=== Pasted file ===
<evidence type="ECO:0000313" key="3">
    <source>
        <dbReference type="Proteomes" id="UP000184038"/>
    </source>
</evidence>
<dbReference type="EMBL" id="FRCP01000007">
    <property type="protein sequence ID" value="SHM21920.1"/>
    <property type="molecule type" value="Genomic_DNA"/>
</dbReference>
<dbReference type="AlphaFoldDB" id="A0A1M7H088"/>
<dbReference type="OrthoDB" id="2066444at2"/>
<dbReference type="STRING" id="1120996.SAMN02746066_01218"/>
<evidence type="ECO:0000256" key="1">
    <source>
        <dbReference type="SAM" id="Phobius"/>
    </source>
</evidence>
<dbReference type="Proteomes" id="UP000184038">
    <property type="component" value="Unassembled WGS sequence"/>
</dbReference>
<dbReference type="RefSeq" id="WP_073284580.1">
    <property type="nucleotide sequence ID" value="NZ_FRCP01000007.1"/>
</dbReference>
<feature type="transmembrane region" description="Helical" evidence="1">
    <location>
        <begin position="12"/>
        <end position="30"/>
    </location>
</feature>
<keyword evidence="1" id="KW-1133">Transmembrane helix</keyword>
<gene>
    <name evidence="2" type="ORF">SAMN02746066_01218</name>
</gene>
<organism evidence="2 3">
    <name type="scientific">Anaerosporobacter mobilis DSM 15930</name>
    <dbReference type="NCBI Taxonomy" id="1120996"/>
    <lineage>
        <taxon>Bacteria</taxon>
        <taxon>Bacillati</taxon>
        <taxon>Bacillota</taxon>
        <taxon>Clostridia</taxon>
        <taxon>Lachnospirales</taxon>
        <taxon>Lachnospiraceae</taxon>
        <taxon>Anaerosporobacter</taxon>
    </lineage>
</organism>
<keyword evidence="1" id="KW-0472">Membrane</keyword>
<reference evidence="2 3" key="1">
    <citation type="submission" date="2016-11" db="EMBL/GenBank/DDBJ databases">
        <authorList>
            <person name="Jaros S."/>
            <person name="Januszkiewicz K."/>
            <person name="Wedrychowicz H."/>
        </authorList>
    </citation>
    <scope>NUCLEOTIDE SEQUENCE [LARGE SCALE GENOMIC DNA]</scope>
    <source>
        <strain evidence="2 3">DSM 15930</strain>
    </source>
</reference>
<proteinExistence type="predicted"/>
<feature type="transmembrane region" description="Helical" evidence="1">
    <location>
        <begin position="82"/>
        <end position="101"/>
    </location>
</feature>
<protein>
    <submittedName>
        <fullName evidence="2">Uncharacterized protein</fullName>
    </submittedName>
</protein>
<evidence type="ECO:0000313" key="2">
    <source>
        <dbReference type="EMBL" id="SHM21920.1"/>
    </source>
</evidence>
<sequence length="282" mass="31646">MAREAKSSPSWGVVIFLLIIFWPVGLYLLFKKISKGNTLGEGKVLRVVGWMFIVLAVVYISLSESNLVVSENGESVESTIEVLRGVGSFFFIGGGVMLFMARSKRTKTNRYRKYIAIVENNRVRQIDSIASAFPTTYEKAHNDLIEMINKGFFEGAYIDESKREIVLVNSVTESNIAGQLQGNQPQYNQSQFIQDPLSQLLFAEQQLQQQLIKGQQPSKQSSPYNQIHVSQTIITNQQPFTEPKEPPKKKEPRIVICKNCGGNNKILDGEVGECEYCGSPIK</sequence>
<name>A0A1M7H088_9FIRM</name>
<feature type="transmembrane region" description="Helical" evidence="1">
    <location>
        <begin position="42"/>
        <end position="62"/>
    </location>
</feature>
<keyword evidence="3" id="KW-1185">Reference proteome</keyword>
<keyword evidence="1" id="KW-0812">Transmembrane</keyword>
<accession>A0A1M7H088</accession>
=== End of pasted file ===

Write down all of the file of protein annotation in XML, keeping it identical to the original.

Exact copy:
<evidence type="ECO:0000313" key="3">
    <source>
        <dbReference type="Proteomes" id="UP000184038"/>
    </source>
</evidence>
<dbReference type="EMBL" id="FRCP01000007">
    <property type="protein sequence ID" value="SHM21920.1"/>
    <property type="molecule type" value="Genomic_DNA"/>
</dbReference>
<dbReference type="AlphaFoldDB" id="A0A1M7H088"/>
<dbReference type="OrthoDB" id="2066444at2"/>
<dbReference type="STRING" id="1120996.SAMN02746066_01218"/>
<evidence type="ECO:0000256" key="1">
    <source>
        <dbReference type="SAM" id="Phobius"/>
    </source>
</evidence>
<dbReference type="Proteomes" id="UP000184038">
    <property type="component" value="Unassembled WGS sequence"/>
</dbReference>
<dbReference type="RefSeq" id="WP_073284580.1">
    <property type="nucleotide sequence ID" value="NZ_FRCP01000007.1"/>
</dbReference>
<feature type="transmembrane region" description="Helical" evidence="1">
    <location>
        <begin position="12"/>
        <end position="30"/>
    </location>
</feature>
<keyword evidence="1" id="KW-1133">Transmembrane helix</keyword>
<gene>
    <name evidence="2" type="ORF">SAMN02746066_01218</name>
</gene>
<organism evidence="2 3">
    <name type="scientific">Anaerosporobacter mobilis DSM 15930</name>
    <dbReference type="NCBI Taxonomy" id="1120996"/>
    <lineage>
        <taxon>Bacteria</taxon>
        <taxon>Bacillati</taxon>
        <taxon>Bacillota</taxon>
        <taxon>Clostridia</taxon>
        <taxon>Lachnospirales</taxon>
        <taxon>Lachnospiraceae</taxon>
        <taxon>Anaerosporobacter</taxon>
    </lineage>
</organism>
<keyword evidence="1" id="KW-0472">Membrane</keyword>
<reference evidence="2 3" key="1">
    <citation type="submission" date="2016-11" db="EMBL/GenBank/DDBJ databases">
        <authorList>
            <person name="Jaros S."/>
            <person name="Januszkiewicz K."/>
            <person name="Wedrychowicz H."/>
        </authorList>
    </citation>
    <scope>NUCLEOTIDE SEQUENCE [LARGE SCALE GENOMIC DNA]</scope>
    <source>
        <strain evidence="2 3">DSM 15930</strain>
    </source>
</reference>
<proteinExistence type="predicted"/>
<feature type="transmembrane region" description="Helical" evidence="1">
    <location>
        <begin position="82"/>
        <end position="101"/>
    </location>
</feature>
<protein>
    <submittedName>
        <fullName evidence="2">Uncharacterized protein</fullName>
    </submittedName>
</protein>
<evidence type="ECO:0000313" key="2">
    <source>
        <dbReference type="EMBL" id="SHM21920.1"/>
    </source>
</evidence>
<sequence length="282" mass="31646">MAREAKSSPSWGVVIFLLIIFWPVGLYLLFKKISKGNTLGEGKVLRVVGWMFIVLAVVYISLSESNLVVSENGESVESTIEVLRGVGSFFFIGGGVMLFMARSKRTKTNRYRKYIAIVENNRVRQIDSIASAFPTTYEKAHNDLIEMINKGFFEGAYIDESKREIVLVNSVTESNIAGQLQGNQPQYNQSQFIQDPLSQLLFAEQQLQQQLIKGQQPSKQSSPYNQIHVSQTIITNQQPFTEPKEPPKKKEPRIVICKNCGGNNKILDGEVGECEYCGSPIK</sequence>
<name>A0A1M7H088_9FIRM</name>
<feature type="transmembrane region" description="Helical" evidence="1">
    <location>
        <begin position="42"/>
        <end position="62"/>
    </location>
</feature>
<keyword evidence="3" id="KW-1185">Reference proteome</keyword>
<keyword evidence="1" id="KW-0812">Transmembrane</keyword>
<accession>A0A1M7H088</accession>